Ghareeb Nawaz and Todoroki: A Comparative Look at Class in Asian/American Food

The consumption of Asian/American food in the United States is significant in terms of the performance of identity and the way in which the audience interacts with and engages in the discourse of Asian identity through food. By comparing and contrasting two Asian American restaurants on the north side of Chicago it is possible to see how transnational Asian food can reflect different aspects of Asian American identity. Ghareeb Nawaz and Todoroki, two restaurants only four miles away from each other, highlight the particular significance of class in considering the performance of “Asian-ness”. By exploring these two restaurants, it is possible to better see the creation of identity in relation to those who create, serve, and consume food. The act of making, supplying, and eating food is not free from hegemonic powers; therefore the dynamics of class and transnationalism in food speak to those who prepare and consume food in a critical way so as to consider the creation of cultural citizenship and who is included or excluded.


Despite the relatively short distance between Ghareeb Nawaz and Todoroki, these two restaurants exist in very different neighborhoods that represent very different expressions of transnationalism as a result. Ghareeb Nawaz is an Indian/Pakistani restaurant located on the bustling, working class Devon Avenue. The large avenue is known as Chicago’s home to a number of immigrant and ethnic groups, including a prominent Desi community. The geographic location of Ghareeb Nawaz is thereby asserted as a sign of authenticity, thus allowing for an audience to see the restaurant as an escape from the, “increasing homogeneity of the global marketplace,” as a Chicago Mag author said of the well-known street. Ghareeb Nawaz thus provides a parallel to the ideas of essentialized Asian identity in chefs that was brought up by Oren in their exploration of Asian/Americans in competitive cooking shows. Todoroki  on the other hand is located in the pre-dominantly white neighborhood of Evanston. Todoroki splits itself into two parts, one side serving meals made on a Hibachi and the other side serving sushi. Despite both serving what may be called Asian/American cuisine, each is consumed and interpreted very differently as part of Asian/American culture.

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Ghareeb Nawaz participates in the creation of a cultural citizenship through a degree of simplicity. This comes from the ordering style in which consumers go up the register and order and pick up the food for themselves. In addition to having fewer interactions with those working at the restaurant, the food is also much cheaper than at Todoroki, or most other restaurants for that matter. The chicken biryani, a massive dish that can be turned into three meals costs a total of four dollars. This is compared to the more expensive Todoroki in which patrons are seated by a host, served by at least one member of the wait staff and perhaps also partake in watching the visual spectacle of the food being created by either watching someone use the hibachi or make food at the sushi bar. At Ghareeb Nawaz the food is an affordable means to get the food one wants and less of a theatrical performance. This connection is important in terms of the racial and class differences at Todoroki; the largely white, wealthy audience expects flare and performance by Asian/Americans.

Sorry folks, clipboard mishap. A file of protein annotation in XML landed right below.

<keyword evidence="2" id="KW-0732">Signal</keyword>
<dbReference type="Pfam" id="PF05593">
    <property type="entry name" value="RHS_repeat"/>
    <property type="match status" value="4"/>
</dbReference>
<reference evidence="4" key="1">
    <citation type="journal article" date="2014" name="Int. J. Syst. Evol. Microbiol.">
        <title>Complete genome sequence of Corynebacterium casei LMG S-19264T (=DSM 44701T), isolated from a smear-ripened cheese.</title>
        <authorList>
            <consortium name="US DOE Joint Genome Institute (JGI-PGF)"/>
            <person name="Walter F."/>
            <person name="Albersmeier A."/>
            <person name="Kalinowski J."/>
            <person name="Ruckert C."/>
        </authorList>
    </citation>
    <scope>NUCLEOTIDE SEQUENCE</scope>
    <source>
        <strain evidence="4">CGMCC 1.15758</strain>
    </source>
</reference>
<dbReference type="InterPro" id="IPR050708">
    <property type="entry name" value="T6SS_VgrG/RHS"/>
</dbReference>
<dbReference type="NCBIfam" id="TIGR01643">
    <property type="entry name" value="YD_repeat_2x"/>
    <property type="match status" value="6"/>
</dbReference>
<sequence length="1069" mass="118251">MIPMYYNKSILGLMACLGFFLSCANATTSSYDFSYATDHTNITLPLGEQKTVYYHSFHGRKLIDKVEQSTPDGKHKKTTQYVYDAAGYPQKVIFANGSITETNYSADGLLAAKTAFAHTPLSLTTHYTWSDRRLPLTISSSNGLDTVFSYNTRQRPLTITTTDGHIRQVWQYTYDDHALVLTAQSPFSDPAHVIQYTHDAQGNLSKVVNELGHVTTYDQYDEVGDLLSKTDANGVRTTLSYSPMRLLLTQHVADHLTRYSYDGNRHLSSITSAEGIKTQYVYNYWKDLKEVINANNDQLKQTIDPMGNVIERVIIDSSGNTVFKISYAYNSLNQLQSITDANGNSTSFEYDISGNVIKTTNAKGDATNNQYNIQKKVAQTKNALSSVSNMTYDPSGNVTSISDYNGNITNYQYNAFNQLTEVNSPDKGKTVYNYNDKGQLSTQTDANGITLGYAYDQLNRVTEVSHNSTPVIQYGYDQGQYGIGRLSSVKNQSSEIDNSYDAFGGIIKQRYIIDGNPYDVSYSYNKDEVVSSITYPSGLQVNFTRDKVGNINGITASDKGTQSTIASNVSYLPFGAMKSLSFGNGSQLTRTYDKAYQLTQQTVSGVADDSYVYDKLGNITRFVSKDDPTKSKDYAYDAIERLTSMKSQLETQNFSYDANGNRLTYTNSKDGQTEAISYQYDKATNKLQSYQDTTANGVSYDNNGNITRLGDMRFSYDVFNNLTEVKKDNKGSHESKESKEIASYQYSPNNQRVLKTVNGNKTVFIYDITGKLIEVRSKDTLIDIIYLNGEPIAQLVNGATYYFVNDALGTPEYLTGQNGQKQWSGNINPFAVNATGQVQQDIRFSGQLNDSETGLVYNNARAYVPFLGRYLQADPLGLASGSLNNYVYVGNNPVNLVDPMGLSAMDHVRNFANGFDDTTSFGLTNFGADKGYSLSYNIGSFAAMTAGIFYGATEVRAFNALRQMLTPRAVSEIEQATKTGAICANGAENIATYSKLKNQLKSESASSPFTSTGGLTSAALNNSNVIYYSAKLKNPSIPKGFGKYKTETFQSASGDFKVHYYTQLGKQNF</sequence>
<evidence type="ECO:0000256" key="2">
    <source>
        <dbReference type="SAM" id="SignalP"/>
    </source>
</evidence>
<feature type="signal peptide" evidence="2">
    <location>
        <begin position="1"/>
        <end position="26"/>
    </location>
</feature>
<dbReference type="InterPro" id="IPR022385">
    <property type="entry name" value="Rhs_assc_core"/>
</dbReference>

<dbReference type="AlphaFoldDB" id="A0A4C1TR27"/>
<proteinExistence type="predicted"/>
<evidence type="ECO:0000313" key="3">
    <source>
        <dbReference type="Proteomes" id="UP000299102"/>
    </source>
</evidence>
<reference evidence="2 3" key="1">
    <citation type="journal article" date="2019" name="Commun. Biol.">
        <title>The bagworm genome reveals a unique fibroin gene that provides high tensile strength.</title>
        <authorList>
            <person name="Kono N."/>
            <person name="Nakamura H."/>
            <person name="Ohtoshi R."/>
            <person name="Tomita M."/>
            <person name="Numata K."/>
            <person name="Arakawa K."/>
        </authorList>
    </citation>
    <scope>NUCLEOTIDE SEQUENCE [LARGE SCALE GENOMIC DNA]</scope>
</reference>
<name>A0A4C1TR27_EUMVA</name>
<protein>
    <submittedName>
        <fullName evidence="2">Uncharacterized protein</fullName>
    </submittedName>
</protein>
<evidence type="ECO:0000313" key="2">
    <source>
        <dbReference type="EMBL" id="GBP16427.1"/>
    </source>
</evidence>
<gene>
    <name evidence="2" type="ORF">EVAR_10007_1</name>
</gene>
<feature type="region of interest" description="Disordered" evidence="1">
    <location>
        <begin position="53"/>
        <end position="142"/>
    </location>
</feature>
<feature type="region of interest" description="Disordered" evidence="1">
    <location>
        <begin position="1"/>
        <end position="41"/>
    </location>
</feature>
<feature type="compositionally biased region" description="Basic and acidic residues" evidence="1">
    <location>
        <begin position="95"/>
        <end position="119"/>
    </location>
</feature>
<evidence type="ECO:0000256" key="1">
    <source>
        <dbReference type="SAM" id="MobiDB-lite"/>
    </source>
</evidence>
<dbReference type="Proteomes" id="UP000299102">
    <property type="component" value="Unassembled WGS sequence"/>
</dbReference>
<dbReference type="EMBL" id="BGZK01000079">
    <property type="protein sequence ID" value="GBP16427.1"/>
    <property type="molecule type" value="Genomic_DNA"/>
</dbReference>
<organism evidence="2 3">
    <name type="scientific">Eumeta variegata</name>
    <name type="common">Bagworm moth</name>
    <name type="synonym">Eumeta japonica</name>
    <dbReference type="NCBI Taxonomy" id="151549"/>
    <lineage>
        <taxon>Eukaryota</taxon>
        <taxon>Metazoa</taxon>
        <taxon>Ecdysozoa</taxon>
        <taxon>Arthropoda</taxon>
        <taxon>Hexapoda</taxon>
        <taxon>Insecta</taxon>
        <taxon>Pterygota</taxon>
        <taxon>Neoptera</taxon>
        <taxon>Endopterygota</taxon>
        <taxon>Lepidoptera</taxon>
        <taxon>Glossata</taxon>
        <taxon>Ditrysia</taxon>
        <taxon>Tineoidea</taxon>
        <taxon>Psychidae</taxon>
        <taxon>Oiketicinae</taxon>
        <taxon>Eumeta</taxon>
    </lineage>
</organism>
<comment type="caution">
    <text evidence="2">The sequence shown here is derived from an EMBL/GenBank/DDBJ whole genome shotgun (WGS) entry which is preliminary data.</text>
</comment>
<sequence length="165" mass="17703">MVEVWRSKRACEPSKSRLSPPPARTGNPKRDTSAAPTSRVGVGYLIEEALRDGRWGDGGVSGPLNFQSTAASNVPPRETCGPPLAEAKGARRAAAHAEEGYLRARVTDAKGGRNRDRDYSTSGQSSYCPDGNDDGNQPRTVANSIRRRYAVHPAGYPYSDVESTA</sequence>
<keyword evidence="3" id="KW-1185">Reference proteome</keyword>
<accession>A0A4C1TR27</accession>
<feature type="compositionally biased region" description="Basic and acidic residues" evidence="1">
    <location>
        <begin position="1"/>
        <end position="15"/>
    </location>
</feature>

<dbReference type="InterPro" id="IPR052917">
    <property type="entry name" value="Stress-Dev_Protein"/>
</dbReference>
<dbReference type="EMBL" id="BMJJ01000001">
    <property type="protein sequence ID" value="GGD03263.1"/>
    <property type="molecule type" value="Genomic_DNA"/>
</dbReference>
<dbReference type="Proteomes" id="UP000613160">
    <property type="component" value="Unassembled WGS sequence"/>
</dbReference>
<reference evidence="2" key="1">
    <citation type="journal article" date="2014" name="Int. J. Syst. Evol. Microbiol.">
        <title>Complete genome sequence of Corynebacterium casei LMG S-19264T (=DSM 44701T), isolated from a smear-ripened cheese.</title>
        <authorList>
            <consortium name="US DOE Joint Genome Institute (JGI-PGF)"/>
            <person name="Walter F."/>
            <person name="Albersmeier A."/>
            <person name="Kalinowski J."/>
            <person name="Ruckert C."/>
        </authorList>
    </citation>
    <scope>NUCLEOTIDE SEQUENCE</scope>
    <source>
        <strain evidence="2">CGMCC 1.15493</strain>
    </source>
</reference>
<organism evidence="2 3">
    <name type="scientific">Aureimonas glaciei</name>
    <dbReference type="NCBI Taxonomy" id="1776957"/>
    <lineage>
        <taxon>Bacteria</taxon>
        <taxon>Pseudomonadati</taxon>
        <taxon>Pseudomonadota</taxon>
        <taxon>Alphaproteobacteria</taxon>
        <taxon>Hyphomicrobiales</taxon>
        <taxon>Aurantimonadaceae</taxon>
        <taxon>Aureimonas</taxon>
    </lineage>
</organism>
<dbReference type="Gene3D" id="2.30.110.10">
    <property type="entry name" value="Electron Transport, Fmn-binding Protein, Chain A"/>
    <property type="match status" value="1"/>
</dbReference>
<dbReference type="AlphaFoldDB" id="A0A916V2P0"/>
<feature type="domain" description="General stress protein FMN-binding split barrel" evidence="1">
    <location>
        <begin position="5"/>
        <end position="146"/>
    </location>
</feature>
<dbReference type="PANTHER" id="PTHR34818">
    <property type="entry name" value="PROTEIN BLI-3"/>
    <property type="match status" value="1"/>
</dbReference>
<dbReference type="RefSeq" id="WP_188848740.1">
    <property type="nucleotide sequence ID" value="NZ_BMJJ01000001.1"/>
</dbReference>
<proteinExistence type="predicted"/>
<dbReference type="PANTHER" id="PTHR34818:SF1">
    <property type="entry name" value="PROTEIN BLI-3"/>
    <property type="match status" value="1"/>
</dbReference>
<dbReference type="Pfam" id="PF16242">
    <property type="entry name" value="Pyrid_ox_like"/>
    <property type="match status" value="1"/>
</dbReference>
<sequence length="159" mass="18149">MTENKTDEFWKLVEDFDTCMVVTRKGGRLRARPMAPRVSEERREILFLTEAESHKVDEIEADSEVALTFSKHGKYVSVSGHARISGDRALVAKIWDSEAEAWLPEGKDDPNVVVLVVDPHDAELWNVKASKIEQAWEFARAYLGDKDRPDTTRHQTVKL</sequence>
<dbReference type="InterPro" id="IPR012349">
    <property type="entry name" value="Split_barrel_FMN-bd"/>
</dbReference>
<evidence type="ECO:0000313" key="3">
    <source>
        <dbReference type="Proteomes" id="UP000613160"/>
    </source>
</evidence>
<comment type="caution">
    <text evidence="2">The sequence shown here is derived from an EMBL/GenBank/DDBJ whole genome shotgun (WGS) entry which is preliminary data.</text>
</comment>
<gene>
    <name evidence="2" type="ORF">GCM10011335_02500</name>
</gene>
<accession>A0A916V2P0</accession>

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Ghareeb Nawaz features a very simplistic model of simply ordering and receiving food that is performed by and for working class people of color at Ghareeb Nawaz. The power balance thus seems more equal perhaps at Ghareeb Nawaz as a result of the performances and expectations of both the servers and consumers as seen in relation to race, ethnicity, and class. Cultural citizenship is thereby shared by both those who prepare and consume at Ghareeb Nawaz. Meanwhile at Todoroki, cultural citizenship is divided in terms of those who claim Japanese culture and those who simply consume Japanese culture. Todoroki thereby appears to reinforce hegemonic powers in which white upper class people dictate power.

Another notable difference was seen when Todoroki played basketball games on a few spread out TV screens throughout the restaurant, while Ghareeb Nawaz had a small TV playing cricket, a game far less popular in the United States and much more popular in Southeast Asia. Clearly both restaurants seek to engage very different audiences. While Ghareeb Nawaz speaks to the residents of a working class, ethnic enclave, Todoroki speaks to an Americanized crowd that wants to be entertained and engaged in the act of eating food that is not their own while still feeling a sense of American comfort. By keeping this degree of comfort, patrons are able to participate in “culinary tourism” albeit not through blogging (Lopez), but still in attempting to engage in ideas about authenticity through the performance of food.

The experiences of diners in both restaurants speak to very different crowds that come from different socioeconomic, racial/ethnic, and national identities as they navigate ideas of authenticity and cultural citizenship. The class dynamics, along with other key intersecting identities, highlight the use of food to create ideas of authenticity and inauthenticity while also answering to the comforts and expectations of the intended audience. Ultimately both restaurants are a part of identity dynamics that exemplify how these two restaurants are experienced and reflect different ways of imagining Asian culture in an American context.

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